- Think TV interview with Matt Posey and his puppet, Coppertone
- Theater Jones review
- Dallas Morning News review
- Dallas Observer review
It’s hardly actor-director-playwright Matt Posey’s best work, but Memphos! certainly ranks as one of his funniest.
In the early ’90s, the local alternative theater pioneer, the Deep Ellum Theatre Garage, was approaching its end, and Posey, as its artistic director, would occasionally put on hastily-assembled vaudeville revues with titles like Beast Feast. Stunts and sketches would be featured without much concern for continuity — or rationality. But over these, Posey would preside as the eager ringmaster, dressed like the decadent emcee from Cabaret, complete with dusty tuxedo and demented grin.
As erratic and offbeat as they were, the shows could be inspired, featuring some howlingly funny nonsense. A choice moment came when Posey stepped out of the ringmaster role to play the meddlesome, Southern-belle matriarch, Amanda Wingfield, in “the gentleman caller” scene from The Glass Menagerie. He didn’t do anything as conventional as spoof the Tennessee Williams classic by playing it in drag. Posey wore a kilt and on his head was a crude set of antlers made from wire coat hangers. Over these, he’d loosely stretched panty hose. The legs dangled down, so that whenever Posey moved his head, they would sway and spin. It remains one of the more outrageous treatments of a classic American drama on a Dallas stage. The other actors could not keep a straight face, but despite their snorts and giggles, Posey chatted merrily on in his cracked-flutey Southern accent, offering them drinks as the good hostess he was, all the while ignoring the panty hose legs flying around his face.
Which is an extended preamble for this: Posey’s faded ringmaster-emcee has returned in Memphos! in the guise of the titular, traveling magician, Memphos the Magnificent and His World of Death!
We’re witnesses once again to the long, slow, sad demise of vaudeville. If that sounds overly familiar and sentimental, rest assured, these stage illusions have never been seen before. One hopes so, at any rate. There’s Posey’s Kabuki geisha (something of a return for Amanda Wingfield, but with a ratty wig instead of the pantyhose antlers). There are the “Silver Daggers of Orion” — a knife-throwing act in which the titular daggers have gone missing — plus a death-defying escape from a crate full of killer rubber scorpions.
Posey is truly masterful when it comes to inventing and declaiming — with complete, smiling conviction — the sort of Eastern-Egyptian mumbo-jumbo often employed by mentalists, faith healers and magicians of the ’20s and ’30s. Although Posey doesn’t use this precise phrase, one recalls Nathaniel West’s description in Day of the Locust of the “Aztec secret of brain breathing” — the kind of nonsense many Depression-era Americans eagerly bought into, those of us who were desperately seeking better fortune, better health and better brain breathing.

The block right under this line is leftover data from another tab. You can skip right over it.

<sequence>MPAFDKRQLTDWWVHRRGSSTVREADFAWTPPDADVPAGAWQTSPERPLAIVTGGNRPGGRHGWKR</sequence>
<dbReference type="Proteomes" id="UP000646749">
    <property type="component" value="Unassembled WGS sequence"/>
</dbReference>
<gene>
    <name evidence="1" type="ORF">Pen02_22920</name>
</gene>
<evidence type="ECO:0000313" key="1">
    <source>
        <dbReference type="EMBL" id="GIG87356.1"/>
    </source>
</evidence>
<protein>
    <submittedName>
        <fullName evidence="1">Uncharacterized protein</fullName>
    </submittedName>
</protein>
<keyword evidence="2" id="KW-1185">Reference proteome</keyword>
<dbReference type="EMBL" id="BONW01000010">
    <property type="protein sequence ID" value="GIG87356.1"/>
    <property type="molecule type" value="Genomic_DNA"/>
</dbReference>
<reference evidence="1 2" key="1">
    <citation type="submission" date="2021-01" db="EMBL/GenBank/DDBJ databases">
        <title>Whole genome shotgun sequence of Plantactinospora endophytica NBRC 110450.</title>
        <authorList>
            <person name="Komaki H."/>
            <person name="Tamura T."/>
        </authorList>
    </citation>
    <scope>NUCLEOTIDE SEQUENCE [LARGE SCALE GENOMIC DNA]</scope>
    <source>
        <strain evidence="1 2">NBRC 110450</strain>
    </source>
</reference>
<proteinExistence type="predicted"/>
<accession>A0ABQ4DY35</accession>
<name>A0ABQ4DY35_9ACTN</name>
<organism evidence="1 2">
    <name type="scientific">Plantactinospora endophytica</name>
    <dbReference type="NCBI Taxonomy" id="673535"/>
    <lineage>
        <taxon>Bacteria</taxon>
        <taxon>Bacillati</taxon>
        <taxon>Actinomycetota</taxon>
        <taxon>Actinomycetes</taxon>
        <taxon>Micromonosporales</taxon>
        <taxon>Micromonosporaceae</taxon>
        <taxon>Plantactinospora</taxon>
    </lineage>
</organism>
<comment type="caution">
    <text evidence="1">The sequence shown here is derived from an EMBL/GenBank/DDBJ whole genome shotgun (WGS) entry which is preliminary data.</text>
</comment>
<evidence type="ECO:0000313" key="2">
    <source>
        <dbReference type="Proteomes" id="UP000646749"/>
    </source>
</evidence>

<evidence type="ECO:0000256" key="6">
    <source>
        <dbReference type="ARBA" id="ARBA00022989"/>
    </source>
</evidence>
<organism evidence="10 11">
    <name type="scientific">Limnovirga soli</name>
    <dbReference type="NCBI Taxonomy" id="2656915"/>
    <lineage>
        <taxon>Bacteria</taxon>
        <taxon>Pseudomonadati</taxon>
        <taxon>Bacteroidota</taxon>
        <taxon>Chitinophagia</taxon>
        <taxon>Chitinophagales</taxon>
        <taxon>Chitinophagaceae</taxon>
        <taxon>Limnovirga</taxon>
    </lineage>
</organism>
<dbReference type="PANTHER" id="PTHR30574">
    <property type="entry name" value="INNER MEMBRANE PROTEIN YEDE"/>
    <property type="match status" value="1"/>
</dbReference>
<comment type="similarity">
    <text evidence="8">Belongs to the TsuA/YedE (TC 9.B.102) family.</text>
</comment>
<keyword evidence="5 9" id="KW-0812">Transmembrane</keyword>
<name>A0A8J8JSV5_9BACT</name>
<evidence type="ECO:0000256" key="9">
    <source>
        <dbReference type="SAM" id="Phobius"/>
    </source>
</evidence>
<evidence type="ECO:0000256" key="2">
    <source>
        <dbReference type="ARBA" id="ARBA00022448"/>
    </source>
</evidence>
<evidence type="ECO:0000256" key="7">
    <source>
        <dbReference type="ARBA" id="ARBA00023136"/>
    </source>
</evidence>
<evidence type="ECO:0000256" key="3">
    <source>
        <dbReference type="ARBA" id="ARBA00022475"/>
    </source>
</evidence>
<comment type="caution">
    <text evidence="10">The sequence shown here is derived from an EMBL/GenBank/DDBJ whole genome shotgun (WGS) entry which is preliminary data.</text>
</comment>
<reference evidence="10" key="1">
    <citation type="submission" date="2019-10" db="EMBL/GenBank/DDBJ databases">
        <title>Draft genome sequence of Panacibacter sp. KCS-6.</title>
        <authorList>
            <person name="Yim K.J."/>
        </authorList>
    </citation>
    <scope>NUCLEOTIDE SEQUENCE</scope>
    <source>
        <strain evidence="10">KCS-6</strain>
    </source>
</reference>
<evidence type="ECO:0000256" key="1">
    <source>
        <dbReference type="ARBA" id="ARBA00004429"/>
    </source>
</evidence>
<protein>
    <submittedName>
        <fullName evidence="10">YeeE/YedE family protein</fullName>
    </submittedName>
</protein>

Much of the humor in Memphos! derives from the distance between such sacred secrets and the shabby stunts that Memphos tries to foist on us, the hayseeds in the seats. He’s aided by his deadpan-inept sidekick, Leopold the Impenetrable (Trent Stephenson) and Memphos’ lovely, conniving wife (Elizabeth Evans).
Much of the show’s pathos derives from this same divergence: Memphos is not some cynical barnstormer, he really believes that he’s good, that his routines are compelling and that no one in the audience notices that he must push back the trick knife that has obviously slid out of his sleeve.
Memphos! is a ragged joy when Memphos is onstage; backstage, it’s more of a bleary downer. Memphos is clearly an aging entertainer whose world has passed and his troupe will soon be unemployed. Posey milks the pathos, but it’s more typical of his show that his tinny characters interact in (mostly) three modes, all of them loud: They argue with each other, they try to hustle each other or they try to hop into bed together.
That’s it, the sum of human interaction, and the last two usually lead to the first, hence the yelling. Kevin Grammer, as Memphos’ manager, always looks like a walking guilty conscience, so he fits right in with the show’s noir-ish feel of betrayal and backstage bitterness. The characters even have great, low-life handles like Mickey Two Soups or Gigi Lamour. “Sorry, dollface” is the kind of thing the people in Posey’s world say — just as they do in movies like Nightmare Alley or The Big Combo.
What’s different here is the level of discomforting identification. Memphos and his tacky-but-determined faith in theater resemble Posey himself and his many years spent bravely slogging along in one raffish storefront theater after another, somehow putting on another show, finding young performers willing to pitch in and a (smallish) crowd to attend. Posey is clearly aware of this — which is probably why the show ends on something of an upbeat note instead of the lonely, drunken bender in the street that it’s plainly headed for.
So Memphos! is, perhaps, not all that Magnificent. But it makes up for it by being frequently, hilariously stupid. There are very few area actors with this particular talent: Posey can grip us with just a dramatic gesture and a voice that can invoke the Aztec gods. It’s a bravura display that’s simultaneously pure hokum, and somehow, Posey conveys all that: He knows that we know, knows that we’re in on the joke but knows that we enjoy it all anyway.
What a delight: Laughing at while also reveling in this, the wonderful, pathetic power of theater. A couple of “Allah kazams!,” a half-empty bottle of ambrosia clearly labeled “Jack Daniels” and a trip to the netherworld — it’s magic.